David Dudley is the executive editor of CityLab. He is the former editor in chief of Urbanite magazine and a former features editor for AARP: The Magazine.
John Carpenter’s cult gang-siege flick made sunny Southern California scary.
This month, CityLab will be rounding up essential scary movies about cities—films that speak to the anxieties of urban life, showcase urban settings to terrifying effect, or forever change the way you see the cities they depict.
A man pilots a big blue Lincoln through empty streets. We’re in “a ghetto of Los Angeles,” as an opening title tells us. The man is driving his pigtailed daughter to his nanny’s house. Why does she live in this terrible neighborhood? He’s lost, so he stops to call her from a phone booth. His daughter scampers over to an ice-cream truck that’s parked nearby for some reason, though there are no children on these streets. A black sedan cruises by, full of bad dudes with weapons. The ice cream man reaches for the revolver stashed under his dashboard. A synthesizer throbs. Terrible things are about to happen.
You can see the scares of Assault on Precinct 13 coming a mile away, but they’re still oddly shocking. (The MPAA threatened to give the film an X rating unless the ice-cream scene was cut.) The minimalist premise: A man fleeing a rampaging street gang seeks shelter in an isolated police station that’s in the process of being shut down; the gang lays siege to the station, cutting off the power and swarming it in waves, while those inside—a harried police lieutenant, a feisty secretary, a pair of convicts—try to fend them off.
Writer/director/editor/composer John Carpenter would hit horror-movie paydirt with his next movie, Halloween, but for my money its zero-budget predecessor, released in 1976, is scarier. Lifting the plot from Howard Hawks’ Rio Bravo, a sturdy oater about John Wayne and Dean Martin shooting a gang of rustlers, Carpenter also borrowed the story beats from Night of the Living Dead, George Romero’s hugely influential tale of the zombies that ate Pittsburgh. Here, the setting is mid-’70s South L.A., and the ghouls are gang members, the awesomely named Street Thunder.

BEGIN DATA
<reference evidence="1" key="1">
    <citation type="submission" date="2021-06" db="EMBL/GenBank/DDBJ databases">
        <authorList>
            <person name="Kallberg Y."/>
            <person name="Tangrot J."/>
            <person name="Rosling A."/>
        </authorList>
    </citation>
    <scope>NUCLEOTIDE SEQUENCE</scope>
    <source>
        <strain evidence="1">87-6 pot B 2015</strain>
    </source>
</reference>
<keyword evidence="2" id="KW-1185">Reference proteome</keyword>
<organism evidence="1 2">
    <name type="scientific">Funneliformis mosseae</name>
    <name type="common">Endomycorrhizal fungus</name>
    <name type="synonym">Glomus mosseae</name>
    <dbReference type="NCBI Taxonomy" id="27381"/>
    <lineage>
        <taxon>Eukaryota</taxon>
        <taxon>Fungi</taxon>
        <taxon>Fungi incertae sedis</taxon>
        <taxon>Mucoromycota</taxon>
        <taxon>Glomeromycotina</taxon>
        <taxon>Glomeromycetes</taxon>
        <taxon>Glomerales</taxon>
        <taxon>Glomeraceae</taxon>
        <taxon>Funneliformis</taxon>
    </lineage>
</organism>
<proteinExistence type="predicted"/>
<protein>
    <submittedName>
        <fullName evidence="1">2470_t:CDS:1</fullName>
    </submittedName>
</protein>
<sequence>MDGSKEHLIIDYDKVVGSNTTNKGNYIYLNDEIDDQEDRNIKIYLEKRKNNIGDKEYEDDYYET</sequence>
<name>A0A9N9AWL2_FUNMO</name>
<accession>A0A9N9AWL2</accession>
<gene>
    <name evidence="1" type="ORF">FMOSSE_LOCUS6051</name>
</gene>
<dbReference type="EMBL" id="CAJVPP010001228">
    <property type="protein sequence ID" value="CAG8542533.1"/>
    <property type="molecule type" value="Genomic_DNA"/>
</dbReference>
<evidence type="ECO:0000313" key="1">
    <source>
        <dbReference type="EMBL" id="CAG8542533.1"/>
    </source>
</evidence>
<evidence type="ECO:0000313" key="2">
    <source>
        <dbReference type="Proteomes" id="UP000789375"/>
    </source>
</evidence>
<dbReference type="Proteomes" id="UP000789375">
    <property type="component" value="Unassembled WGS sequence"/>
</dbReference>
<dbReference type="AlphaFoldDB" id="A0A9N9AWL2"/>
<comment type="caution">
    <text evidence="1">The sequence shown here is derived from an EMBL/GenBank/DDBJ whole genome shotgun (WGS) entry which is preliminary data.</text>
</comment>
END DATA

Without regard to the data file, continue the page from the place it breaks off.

Street punks were the villains of choice for many a Hollywood vigilante in that decade, from Dirty Harry and Death Wish to A Clockwork Orange and Straw Dogs. But in Precinct 13, the gang members are more like a supernatural force—silent and implacable and apparently numberless, they never speak and don’t even groan when they’re shot. They’re just the embodiment of everything and everyone that frightened urbanites in an era of rising crime and spiraling decay. (They’re also scrupulously ethnically diverse, probably because they were played by USC grad students.)
The South Central L.A. they inhabit is all but devoid of law-abiding civilians—it’s just a featureless, underpopulated landscape of sun-blasted empty lots and tired bungalows. When the siege begins, there’s no one around to hear the gunfire, because the nearby houses are all abandoned. The police lieutenant, who, we learn, grew up in this now-broken neighborhood, has trouble processing the scale of urban disinvestment. “We’re in the middle of a city!” he says, twice. “Someone will come by.”
But no one does, of course. The city has been surrendered to the crazies. Carpenter would return to that theme, to increasingly campy effect, in Escape from New York and Escape from LA, in which America’s great cities are turned into prisons. Here, it’s played straight. The institutions of authority are crumbling and powerless, the cops unable to protect even their own. Your neighbors aren’t here, and they wouldn’t help you if they were. A decade after the 1964 murder of Kitty Genovese, that fundamental breakdown of the civic compact haunted audiences.
“A nightmarish poem which plays on our fears of irrational and uncontrolled violence,” one admiring critic called Precinct 13 when it played at the Chicago Film Festival in 1978. Today’s overall urban crime rate in the U.S. is a fraction of its 1970s and 1980s peak; most of the L.A. locations used in the film are in pretty good shape now (the Art Deco police station survived Street Thunder’s attack and is now a nonprofit community arts center). But, as a certain presidential candidate demonstrates when he spins his dark fantasies about “inner cities” consumed by criminality, those fears haven’t quite left us yet.